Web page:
Filmsite Movie Review
Charade (1963)
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Background

Charade (1963) is a classic cat-and-mouse, "Hitchcockian" romantic comedy and enigmatic thriller all in one, from director Stanley Donen - known more for his musicals such as On the Town (1949), Singin' in the Rain (1952), It's Always Fair Weather (1955), and The Pajama Game (1957). The plot twisting, witty, and suspenseful film (similar to Hitchcock's The 39 Steps (1935), and the entries in the James Bond series), shot on sets and on-location in Paris, is a sophisticated, yet off-balanced combination of thrills and comedy, from screenwriter Peter Stone's first film screenplay.

Its sole Academy Award nomination was for Best Song, by Henry Mancini and Johnny Mercer (lyrics). The film's mood was captured in the film's tagline displayed on posters: "You can expect the unexpected when they play..." Jonathan Demme's stylish The Truth About Charlie (2002) was a remake with numerous French New Wave references, starring Thandie Newton and Mark Wahlberg in the lead roles.

The Story

In glittering Paris, lovely Regina ("Reggie") Lambert's (Audrey Hepburn) learns that her husband Charles (who she was planning to divorce) has been brutally murdered, by being thrown from a train. The penniless young widow attempts to untangle the mystery, but she is left with only a Lufthansa bag containing some of her husband's few existing possessions.

A suave, well-meaning, and handsome Peter Joshua (almost 60 year old Cary Grant, in one of his last romantic lead roles, and in his sole teaming with Hepburn) offers to help, but so do many other men who begin to harrass her. Are the beguiling Joshua's motives honest and above reproach, or is he hiding secrets from her, and not disclosing his true identity? Are the other men (James Coburn, Ned Glass, George Kennedy) interested in her - or in her late husband's business and hidden fortune that is left behind? She becomes extremely vulnerable and apprehensive after learning that her husband stole government money during the war, and his double-crossed victims (all Army war buddies) want to locate the lost treasure worth $250,000.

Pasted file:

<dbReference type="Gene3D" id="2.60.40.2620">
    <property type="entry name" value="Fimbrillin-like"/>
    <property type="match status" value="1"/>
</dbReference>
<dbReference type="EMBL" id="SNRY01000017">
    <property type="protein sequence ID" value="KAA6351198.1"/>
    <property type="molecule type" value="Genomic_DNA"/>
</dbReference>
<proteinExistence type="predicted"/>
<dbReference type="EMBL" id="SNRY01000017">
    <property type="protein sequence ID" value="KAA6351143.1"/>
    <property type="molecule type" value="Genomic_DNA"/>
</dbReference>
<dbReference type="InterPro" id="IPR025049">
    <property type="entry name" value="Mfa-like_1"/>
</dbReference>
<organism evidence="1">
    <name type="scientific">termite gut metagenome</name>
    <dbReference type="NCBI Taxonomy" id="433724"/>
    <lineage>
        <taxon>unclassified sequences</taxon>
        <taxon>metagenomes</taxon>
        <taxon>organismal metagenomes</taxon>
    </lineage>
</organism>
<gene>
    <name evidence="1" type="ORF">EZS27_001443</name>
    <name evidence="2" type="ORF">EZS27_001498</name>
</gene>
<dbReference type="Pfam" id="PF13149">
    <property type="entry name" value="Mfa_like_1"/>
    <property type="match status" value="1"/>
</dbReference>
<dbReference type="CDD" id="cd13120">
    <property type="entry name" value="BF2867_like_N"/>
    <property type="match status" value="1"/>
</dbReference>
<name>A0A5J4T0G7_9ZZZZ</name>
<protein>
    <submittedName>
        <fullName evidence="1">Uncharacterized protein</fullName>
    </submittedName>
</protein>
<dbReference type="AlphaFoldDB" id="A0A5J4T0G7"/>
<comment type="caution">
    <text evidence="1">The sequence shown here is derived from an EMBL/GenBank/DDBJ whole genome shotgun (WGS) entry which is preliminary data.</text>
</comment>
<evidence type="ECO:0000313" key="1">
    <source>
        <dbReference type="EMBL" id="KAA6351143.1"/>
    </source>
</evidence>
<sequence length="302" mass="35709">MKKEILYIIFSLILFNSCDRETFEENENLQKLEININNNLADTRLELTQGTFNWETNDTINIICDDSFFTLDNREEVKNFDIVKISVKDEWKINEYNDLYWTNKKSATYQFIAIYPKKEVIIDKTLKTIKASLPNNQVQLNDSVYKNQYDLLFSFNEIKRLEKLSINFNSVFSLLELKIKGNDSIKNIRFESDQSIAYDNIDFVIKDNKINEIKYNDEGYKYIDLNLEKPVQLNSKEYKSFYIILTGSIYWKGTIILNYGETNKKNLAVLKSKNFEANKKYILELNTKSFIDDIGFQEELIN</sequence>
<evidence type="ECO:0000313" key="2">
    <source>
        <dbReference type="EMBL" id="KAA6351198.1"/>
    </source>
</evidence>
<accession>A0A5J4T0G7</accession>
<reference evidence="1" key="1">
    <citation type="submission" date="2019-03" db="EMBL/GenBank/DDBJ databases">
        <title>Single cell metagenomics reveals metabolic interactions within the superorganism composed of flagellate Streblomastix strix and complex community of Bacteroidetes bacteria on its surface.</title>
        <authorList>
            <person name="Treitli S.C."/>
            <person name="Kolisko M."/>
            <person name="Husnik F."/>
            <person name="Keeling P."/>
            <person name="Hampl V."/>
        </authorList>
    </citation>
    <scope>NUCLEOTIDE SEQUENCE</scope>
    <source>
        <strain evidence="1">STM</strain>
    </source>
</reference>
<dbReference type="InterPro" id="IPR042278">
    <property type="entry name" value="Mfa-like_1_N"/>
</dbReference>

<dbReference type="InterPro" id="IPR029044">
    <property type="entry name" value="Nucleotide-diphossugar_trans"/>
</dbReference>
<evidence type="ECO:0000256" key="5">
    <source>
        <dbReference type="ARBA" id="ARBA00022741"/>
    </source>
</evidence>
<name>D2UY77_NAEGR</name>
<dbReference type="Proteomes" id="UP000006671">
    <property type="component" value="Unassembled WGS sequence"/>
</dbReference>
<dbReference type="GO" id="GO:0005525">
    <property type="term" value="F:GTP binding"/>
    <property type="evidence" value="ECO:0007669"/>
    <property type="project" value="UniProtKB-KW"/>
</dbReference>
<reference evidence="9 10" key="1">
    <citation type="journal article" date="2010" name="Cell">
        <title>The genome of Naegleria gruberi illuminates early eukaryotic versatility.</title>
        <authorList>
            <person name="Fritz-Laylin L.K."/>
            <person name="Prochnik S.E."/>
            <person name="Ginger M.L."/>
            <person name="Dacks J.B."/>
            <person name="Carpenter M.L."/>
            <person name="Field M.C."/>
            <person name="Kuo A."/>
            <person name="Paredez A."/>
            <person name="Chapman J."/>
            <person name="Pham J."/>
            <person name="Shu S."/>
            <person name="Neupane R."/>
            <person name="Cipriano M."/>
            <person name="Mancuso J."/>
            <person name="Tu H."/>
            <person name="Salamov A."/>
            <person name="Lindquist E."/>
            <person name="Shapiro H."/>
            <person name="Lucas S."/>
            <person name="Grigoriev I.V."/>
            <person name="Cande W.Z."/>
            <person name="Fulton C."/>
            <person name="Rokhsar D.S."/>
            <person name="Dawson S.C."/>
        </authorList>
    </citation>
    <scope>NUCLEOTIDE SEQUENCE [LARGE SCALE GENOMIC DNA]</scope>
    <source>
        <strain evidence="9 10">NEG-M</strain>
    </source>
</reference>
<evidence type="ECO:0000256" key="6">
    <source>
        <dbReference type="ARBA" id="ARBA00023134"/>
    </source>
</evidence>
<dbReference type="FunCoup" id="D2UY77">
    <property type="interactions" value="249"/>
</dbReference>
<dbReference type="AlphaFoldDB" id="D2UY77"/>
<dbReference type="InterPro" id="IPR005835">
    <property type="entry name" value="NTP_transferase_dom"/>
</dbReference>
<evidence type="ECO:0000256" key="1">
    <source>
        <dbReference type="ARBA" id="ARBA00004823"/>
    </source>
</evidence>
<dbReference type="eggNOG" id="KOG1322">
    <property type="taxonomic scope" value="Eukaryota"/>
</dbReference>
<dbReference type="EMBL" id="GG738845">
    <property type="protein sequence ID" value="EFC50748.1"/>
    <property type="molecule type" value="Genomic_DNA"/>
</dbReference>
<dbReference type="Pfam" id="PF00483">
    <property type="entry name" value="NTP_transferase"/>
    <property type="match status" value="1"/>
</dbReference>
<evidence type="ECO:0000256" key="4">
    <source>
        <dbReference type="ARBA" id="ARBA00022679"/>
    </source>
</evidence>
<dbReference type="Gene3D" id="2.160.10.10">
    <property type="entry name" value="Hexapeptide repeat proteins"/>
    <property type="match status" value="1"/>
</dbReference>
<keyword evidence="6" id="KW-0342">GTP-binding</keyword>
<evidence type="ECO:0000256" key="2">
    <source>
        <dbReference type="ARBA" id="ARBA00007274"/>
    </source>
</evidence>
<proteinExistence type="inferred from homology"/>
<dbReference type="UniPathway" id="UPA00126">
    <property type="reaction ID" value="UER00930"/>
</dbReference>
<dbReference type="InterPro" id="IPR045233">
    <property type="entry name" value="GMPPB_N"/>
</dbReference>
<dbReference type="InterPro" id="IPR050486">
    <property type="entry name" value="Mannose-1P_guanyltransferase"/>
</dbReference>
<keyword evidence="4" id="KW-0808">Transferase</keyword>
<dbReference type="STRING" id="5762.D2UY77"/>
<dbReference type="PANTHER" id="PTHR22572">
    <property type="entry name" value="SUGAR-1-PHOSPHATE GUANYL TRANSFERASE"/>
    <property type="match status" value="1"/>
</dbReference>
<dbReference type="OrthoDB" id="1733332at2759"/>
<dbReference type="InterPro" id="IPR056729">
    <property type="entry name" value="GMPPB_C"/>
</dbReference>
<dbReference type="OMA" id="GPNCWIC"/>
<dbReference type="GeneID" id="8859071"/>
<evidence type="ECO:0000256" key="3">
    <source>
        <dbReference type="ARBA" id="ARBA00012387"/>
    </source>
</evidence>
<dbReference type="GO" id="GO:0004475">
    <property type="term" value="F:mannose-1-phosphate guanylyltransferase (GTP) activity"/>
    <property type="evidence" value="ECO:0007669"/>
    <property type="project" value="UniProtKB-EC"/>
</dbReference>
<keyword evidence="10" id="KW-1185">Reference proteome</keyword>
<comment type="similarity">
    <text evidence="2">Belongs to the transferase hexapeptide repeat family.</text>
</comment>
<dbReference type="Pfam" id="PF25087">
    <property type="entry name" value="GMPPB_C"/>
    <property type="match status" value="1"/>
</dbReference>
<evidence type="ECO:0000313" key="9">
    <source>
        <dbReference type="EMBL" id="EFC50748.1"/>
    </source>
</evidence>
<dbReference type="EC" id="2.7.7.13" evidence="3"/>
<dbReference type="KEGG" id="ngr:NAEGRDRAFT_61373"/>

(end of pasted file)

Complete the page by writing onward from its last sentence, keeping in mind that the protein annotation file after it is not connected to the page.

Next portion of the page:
The many memorable twists and turns in the plot, and bizarre and violent situations include a classic, suspenseful and scary fight scene, progressing from a hotel room to the slippery rooftop of the Parisian office of American Express, between Peter and thug Herman Scobie (George Kennedy) with an artificial arm.

The growing romance between the two main characters includes suggestive lines of dialogue. And also memorable are the chase sequences, notably her stalking of him through the streets of Paris, and his pursuit of her through the subways.

The closing scene involves their relationship and the revelation that Peter works for the Treasury Department as Mr. Brian Cruikshank. It also reveals the hidden fortune - the stamps, that were earlier graciously surrendered by an elderly stamp collector ("For a few moments, they were mine. That is enough"):

Reggie: ...Marriage license. Did you say marriage license?
Cruikshank: Now don't change the subject. Just give me the stamps.
Reggie: Oh, I love you, Adam...Alex...Peter...Brian...Whatever your name is. Oh, I love you. I hope we have a lot of boys and we can name them all after you.
Cruikshank: But before we start that, may I have the stamps?

They kiss.